As to how to write about this without making value judgments? I don't agree with anything Hunter says, his bigotry is painful to read at times, and his “solutions” for how the British ought to manage their inherently untrustworthy Muslim subjects are appalling. He suggested removing children from families to teach them better, weakening Islamic teachings as the only way to ensure Muslims could maybe become pliant and compliant subjects. With the benefit of historical records, I can also see how some of those suggestions were taken up, to great determent to real people, real communities. My job in the book is to think about the legacies of his words and the words of scholar-officials like him, but it is also to take seriously how his words came to be seen as scholarly and official in the first place. Hunter is a person, writing what he was hired to write in light of what he was trained to do as an expert. He is a primary source, his context is part of the tapestry in which the racialization of Muslims is possible. He is also part of how Islam comes to be defined and interpreted. As a scholar of religion, I take seriously Hunter's role in shaping definitions of Islam. I disagree with them, I challenge them, but I have to see them as part of how empires, officials, Britons, Indians, and Muslims come to define Islam.

In your chapter on Sir Syed Ahmad Khan and his Review on Dr. Hunter's Indian Musalmans; Are They Bound in Conscience to Rebel Against the Queen? you argue that even as Khan refuted the points of evidence used by Hunter to construct Indian Muslims subjects as essentially militant, disloyal and a threat, he continued the process of racializing and minoritizing Indian Muslims within British India as a discrete unit, nonetheless, by relying on the same frameworks and “game” as Hunter. What do you mean by this and what was the main argument of this chapter?

It would be easy to say something like Hunter and scholars like him did this racialization and minoritization to Indian Muslims. That's true, but also far too simplistic. Hunter's work and Khan's review of it, the central nodes of my book, both further the racialized, homogenized, minoritized version of Islam and Muslims that Hunter (and others) establishes.

As a former and wannabe athlete, I rely on sports metaphors a lot—so bear with me. Let's call the game tennis (because despite years of trying I cannot master that other British game, cricket). Hunter set up the game—its rules, its boundaries, its name, the names of the equipment, and so forth. Hunter had been playing tennis with other folks like him for years; they had an all-white, all-male, all-Christian club, of course. Khan, however, is smart—respectable—he learns the rules, he respects them, he wants to play. He writes the Review, and it follows all of Hunter's rules: Hunter has served a work that insists “jihad” is the only category that matters, and Khan returns that volley. He does not suggest a radical revisioning of Islam compared to Hunter, throwing jihad out or calling a foul; he volleys every single ball Hunter has served, literally point by point, page by page. In doing so, one imagines that Khan thinks he is winning the argument: he has strongly returned each and every ball and an objective observer might conclude that he has, therefore, won points, tallied a score, defeated Hunter.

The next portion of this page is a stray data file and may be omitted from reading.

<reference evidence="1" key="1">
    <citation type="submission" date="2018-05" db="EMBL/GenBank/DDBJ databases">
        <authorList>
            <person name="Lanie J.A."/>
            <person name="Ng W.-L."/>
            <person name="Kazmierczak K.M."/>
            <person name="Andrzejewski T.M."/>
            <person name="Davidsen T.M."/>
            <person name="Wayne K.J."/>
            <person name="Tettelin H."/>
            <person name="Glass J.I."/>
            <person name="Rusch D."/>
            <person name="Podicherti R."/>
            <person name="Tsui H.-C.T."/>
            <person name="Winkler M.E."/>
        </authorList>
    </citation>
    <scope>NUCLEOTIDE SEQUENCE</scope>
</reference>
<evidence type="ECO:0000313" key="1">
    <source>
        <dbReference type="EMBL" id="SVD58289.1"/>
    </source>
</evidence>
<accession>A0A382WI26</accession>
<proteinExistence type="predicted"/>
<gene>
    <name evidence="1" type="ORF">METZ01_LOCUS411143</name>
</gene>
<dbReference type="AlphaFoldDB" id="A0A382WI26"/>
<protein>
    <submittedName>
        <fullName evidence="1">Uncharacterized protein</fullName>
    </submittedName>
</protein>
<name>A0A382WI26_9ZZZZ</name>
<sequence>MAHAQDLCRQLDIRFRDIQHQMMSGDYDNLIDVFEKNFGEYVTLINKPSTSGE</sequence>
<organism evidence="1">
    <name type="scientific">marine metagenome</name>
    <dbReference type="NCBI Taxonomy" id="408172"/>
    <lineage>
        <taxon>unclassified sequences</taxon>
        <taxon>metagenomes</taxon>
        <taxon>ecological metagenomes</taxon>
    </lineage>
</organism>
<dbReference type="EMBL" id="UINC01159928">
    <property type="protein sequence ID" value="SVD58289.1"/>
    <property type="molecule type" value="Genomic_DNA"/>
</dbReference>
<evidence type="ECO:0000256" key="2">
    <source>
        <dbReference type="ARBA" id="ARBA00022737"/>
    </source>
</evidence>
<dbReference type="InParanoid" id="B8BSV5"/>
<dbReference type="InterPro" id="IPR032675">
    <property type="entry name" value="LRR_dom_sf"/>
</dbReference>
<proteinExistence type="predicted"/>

But I contend that he has not. Drawing on Audre Lorde's better metaphor about masters, tools, and oppression, I suggest that Khan has merely played Hunter's game. Khan is not the server; Khan does not have the advantage. And this is not actually tennis—this game does not have servers take turns for fairness, it does not have a referee to ensure fair play or make decisions on close points. Khan is on the defensive from the start. More importantly, though, because Khan is a respectable Muslim—because he is loyal to the throne, because his own actions during the Rebellion were to save Britons, an act for which he later earns his title—he can be read in two ways. First, he can be seen as assenting to the terms Hunter has set. He is, after all, playing tennis. In playing Hunter's game, in agreeing to hit back every volley, he has given those volleys legitimizing authority to both the British and non-Muslim readers as well as elite Muslims in his own intellectual and social circles. Second, Khan can be read as the exception that proves the rule. He is a good tennis player—loyal, educated, “modern”—but the fact that he and he alone are given access to the court proves that other Muslims cannot play, should not be allowed to play, do not agree with his playing in the first place.